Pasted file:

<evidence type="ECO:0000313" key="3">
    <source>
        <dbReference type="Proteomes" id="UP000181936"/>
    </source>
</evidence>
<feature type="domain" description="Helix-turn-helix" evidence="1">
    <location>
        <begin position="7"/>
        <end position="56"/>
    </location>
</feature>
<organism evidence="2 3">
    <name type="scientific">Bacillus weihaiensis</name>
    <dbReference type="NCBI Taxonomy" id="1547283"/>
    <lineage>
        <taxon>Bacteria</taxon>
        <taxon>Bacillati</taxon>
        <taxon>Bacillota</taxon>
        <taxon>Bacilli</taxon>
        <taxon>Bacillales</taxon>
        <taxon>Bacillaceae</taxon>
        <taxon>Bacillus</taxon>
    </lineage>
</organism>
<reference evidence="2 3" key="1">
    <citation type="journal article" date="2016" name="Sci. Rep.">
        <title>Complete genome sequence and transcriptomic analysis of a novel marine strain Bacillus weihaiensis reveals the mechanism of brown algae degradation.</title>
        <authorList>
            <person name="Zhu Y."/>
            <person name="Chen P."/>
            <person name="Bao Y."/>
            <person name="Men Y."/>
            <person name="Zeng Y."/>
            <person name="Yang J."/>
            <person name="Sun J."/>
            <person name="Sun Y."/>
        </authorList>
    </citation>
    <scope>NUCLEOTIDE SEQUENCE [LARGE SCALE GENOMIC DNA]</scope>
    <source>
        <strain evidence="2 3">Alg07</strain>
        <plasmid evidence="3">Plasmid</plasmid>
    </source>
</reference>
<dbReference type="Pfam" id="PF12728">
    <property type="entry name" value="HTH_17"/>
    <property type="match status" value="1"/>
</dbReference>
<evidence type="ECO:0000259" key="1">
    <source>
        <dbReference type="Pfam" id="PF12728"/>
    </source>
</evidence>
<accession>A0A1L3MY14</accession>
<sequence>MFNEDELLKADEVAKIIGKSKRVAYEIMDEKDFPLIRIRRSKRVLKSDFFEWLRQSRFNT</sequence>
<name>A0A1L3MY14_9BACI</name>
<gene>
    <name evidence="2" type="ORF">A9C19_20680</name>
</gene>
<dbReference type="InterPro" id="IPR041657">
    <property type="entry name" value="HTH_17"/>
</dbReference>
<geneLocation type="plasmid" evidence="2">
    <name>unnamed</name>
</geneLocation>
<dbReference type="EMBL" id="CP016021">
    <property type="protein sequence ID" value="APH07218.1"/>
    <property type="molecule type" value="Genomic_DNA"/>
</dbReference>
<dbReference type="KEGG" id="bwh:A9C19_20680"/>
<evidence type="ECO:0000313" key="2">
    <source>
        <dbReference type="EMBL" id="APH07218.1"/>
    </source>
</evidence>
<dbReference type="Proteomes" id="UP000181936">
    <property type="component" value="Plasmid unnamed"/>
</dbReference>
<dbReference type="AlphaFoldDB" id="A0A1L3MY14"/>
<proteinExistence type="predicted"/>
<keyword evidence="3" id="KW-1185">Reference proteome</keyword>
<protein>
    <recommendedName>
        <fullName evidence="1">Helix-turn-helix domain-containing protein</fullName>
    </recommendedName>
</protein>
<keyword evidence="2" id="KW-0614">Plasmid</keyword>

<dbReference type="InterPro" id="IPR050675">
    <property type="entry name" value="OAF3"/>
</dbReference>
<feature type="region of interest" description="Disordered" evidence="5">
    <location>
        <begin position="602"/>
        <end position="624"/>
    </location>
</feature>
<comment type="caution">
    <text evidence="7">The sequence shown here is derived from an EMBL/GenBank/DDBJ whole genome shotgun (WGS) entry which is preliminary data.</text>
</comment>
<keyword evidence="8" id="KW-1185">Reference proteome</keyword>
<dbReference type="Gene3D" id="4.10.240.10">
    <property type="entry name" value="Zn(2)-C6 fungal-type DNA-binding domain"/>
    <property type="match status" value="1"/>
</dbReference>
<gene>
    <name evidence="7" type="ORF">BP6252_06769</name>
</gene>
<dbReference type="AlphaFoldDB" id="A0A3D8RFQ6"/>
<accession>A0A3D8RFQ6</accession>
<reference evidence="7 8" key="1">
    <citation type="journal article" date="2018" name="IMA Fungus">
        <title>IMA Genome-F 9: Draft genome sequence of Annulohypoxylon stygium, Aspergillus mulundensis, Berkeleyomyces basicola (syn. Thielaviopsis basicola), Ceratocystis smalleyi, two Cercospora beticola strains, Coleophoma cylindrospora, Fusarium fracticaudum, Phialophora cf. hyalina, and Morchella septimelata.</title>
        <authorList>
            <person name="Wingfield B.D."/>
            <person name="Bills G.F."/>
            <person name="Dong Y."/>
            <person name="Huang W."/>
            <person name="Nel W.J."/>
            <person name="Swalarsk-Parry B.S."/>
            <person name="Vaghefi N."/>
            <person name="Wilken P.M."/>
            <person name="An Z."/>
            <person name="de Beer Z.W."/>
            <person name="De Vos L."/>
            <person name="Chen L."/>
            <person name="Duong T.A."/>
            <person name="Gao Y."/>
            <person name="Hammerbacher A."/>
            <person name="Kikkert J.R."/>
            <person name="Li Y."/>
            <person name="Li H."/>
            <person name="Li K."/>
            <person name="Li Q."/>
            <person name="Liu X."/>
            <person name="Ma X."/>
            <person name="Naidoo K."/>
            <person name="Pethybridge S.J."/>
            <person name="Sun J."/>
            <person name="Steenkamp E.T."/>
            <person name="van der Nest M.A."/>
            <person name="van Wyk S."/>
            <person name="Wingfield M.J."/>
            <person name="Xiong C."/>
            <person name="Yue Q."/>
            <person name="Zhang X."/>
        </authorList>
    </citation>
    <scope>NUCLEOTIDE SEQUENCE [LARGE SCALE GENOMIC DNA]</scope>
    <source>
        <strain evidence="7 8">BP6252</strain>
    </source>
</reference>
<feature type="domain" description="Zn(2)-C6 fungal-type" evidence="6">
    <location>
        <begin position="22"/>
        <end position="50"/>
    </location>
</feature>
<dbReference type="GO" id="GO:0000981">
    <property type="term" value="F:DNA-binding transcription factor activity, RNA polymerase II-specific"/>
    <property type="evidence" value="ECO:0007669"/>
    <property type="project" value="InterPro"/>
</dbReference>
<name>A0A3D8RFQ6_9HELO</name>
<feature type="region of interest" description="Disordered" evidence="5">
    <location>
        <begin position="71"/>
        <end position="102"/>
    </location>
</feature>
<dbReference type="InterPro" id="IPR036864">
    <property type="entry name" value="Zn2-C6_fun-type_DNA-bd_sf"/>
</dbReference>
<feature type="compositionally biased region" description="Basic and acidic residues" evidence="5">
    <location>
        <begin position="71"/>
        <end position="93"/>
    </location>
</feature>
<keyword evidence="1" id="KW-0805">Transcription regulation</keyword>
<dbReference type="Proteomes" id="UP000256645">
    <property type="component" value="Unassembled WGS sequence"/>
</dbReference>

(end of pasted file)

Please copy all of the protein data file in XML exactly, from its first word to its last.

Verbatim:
<evidence type="ECO:0000313" key="3">
    <source>
        <dbReference type="Proteomes" id="UP000181936"/>
    </source>
</evidence>
<feature type="domain" description="Helix-turn-helix" evidence="1">
    <location>
        <begin position="7"/>
        <end position="56"/>
    </location>
</feature>
<organism evidence="2 3">
    <name type="scientific">Bacillus weihaiensis</name>
    <dbReference type="NCBI Taxonomy" id="1547283"/>
    <lineage>
        <taxon>Bacteria</taxon>
        <taxon>Bacillati</taxon>
        <taxon>Bacillota</taxon>
        <taxon>Bacilli</taxon>
        <taxon>Bacillales</taxon>
        <taxon>Bacillaceae</taxon>
        <taxon>Bacillus</taxon>
    </lineage>
</organism>
<reference evidence="2 3" key="1">
    <citation type="journal article" date="2016" name="Sci. Rep.">
        <title>Complete genome sequence and transcriptomic analysis of a novel marine strain Bacillus weihaiensis reveals the mechanism of brown algae degradation.</title>
        <authorList>
            <person name="Zhu Y."/>
            <person name="Chen P."/>
            <person name="Bao Y."/>
            <person name="Men Y."/>
            <person name="Zeng Y."/>
            <person name="Yang J."/>
            <person name="Sun J."/>
            <person name="Sun Y."/>
        </authorList>
    </citation>
    <scope>NUCLEOTIDE SEQUENCE [LARGE SCALE GENOMIC DNA]</scope>
    <source>
        <strain evidence="2 3">Alg07</strain>
        <plasmid evidence="3">Plasmid</plasmid>
    </source>
</reference>
<dbReference type="Pfam" id="PF12728">
    <property type="entry name" value="HTH_17"/>
    <property type="match status" value="1"/>
</dbReference>
<evidence type="ECO:0000259" key="1">
    <source>
        <dbReference type="Pfam" id="PF12728"/>
    </source>
</evidence>
<accession>A0A1L3MY14</accession>
<sequence>MFNEDELLKADEVAKIIGKSKRVAYEIMDEKDFPLIRIRRSKRVLKSDFFEWLRQSRFNT</sequence>
<name>A0A1L3MY14_9BACI</name>
<gene>
    <name evidence="2" type="ORF">A9C19_20680</name>
</gene>
<dbReference type="InterPro" id="IPR041657">
    <property type="entry name" value="HTH_17"/>
</dbReference>
<geneLocation type="plasmid" evidence="2">
    <name>unnamed</name>
</geneLocation>
<dbReference type="EMBL" id="CP016021">
    <property type="protein sequence ID" value="APH07218.1"/>
    <property type="molecule type" value="Genomic_DNA"/>
</dbReference>
<dbReference type="KEGG" id="bwh:A9C19_20680"/>
<evidence type="ECO:0000313" key="2">
    <source>
        <dbReference type="EMBL" id="APH07218.1"/>
    </source>
</evidence>
<dbReference type="Proteomes" id="UP000181936">
    <property type="component" value="Plasmid unnamed"/>
</dbReference>
<dbReference type="AlphaFoldDB" id="A0A1L3MY14"/>
<proteinExistence type="predicted"/>
<keyword evidence="3" id="KW-1185">Reference proteome</keyword>
<protein>
    <recommendedName>
        <fullName evidence="1">Helix-turn-helix domain-containing protein</fullName>
    </recommendedName>
</protein>
<keyword evidence="2" id="KW-0614">Plasmid</keyword>

<dbReference type="InterPro" id="IPR050675">
    <property type="entry name" value="OAF3"/>
</dbReference>
<feature type="region of interest" description="Disordered" evidence="5">
    <location>
        <begin position="602"/>
        <end position="624"/>
    </location>
</feature>
<comment type="caution">
    <text evidence="7">The sequence shown here is derived from an EMBL/GenBank/DDBJ whole genome shotgun (WGS) entry which is preliminary data.</text>
</comment>
<keyword evidence="8" id="KW-1185">Reference proteome</keyword>
<dbReference type="Gene3D" id="4.10.240.10">
    <property type="entry name" value="Zn(2)-C6 fungal-type DNA-binding domain"/>
    <property type="match status" value="1"/>
</dbReference>
<gene>
    <name evidence="7" type="ORF">BP6252_06769</name>
</gene>
<dbReference type="AlphaFoldDB" id="A0A3D8RFQ6"/>
<accession>A0A3D8RFQ6</accession>
<reference evidence="7 8" key="1">
    <citation type="journal article" date="2018" name="IMA Fungus">
        <title>IMA Genome-F 9: Draft genome sequence of Annulohypoxylon stygium, Aspergillus mulundensis, Berkeleyomyces basicola (syn. Thielaviopsis basicola), Ceratocystis smalleyi, two Cercospora beticola strains, Coleophoma cylindrospora, Fusarium fracticaudum, Phialophora cf. hyalina, and Morchella septimelata.</title>
        <authorList>
            <person name="Wingfield B.D."/>
            <person name="Bills G.F."/>
            <person name="Dong Y."/>
            <person name="Huang W."/>
            <person name="Nel W.J."/>
            <person name="Swalarsk-Parry B.S."/>
            <person name="Vaghefi N."/>
            <person name="Wilken P.M."/>
            <person name="An Z."/>
            <person name="de Beer Z.W."/>
            <person name="De Vos L."/>
            <person name="Chen L."/>
            <person name="Duong T.A."/>
            <person name="Gao Y."/>
            <person name="Hammerbacher A."/>
            <person name="Kikkert J.R."/>
            <person name="Li Y."/>
            <person name="Li H."/>
            <person name="Li K."/>
            <person name="Li Q."/>
            <person name="Liu X."/>
            <person name="Ma X."/>
            <person name="Naidoo K."/>
            <person name="Pethybridge S.J."/>
            <person name="Sun J."/>
            <person name="Steenkamp E.T."/>
            <person name="van der Nest M.A."/>
            <person name="van Wyk S."/>
            <person name="Wingfield M.J."/>
            <person name="Xiong C."/>
            <person name="Yue Q."/>
            <person name="Zhang X."/>
        </authorList>
    </citation>
    <scope>NUCLEOTIDE SEQUENCE [LARGE SCALE GENOMIC DNA]</scope>
    <source>
        <strain evidence="7 8">BP6252</strain>
    </source>
</reference>
<feature type="domain" description="Zn(2)-C6 fungal-type" evidence="6">
    <location>
        <begin position="22"/>
        <end position="50"/>
    </location>
</feature>
<dbReference type="GO" id="GO:0000981">
    <property type="term" value="F:DNA-binding transcription factor activity, RNA polymerase II-specific"/>
    <property type="evidence" value="ECO:0007669"/>
    <property type="project" value="InterPro"/>
</dbReference>
<name>A0A3D8RFQ6_9HELO</name>
<feature type="region of interest" description="Disordered" evidence="5">
    <location>
        <begin position="71"/>
        <end position="102"/>
    </location>
</feature>
<dbReference type="InterPro" id="IPR036864">
    <property type="entry name" value="Zn2-C6_fun-type_DNA-bd_sf"/>
</dbReference>
<feature type="compositionally biased region" description="Basic and acidic residues" evidence="5">
    <location>
        <begin position="71"/>
        <end position="93"/>
    </location>
</feature>
<keyword evidence="1" id="KW-0805">Transcription regulation</keyword>
<dbReference type="Proteomes" id="UP000256645">
    <property type="component" value="Unassembled WGS sequence"/>
</dbReference>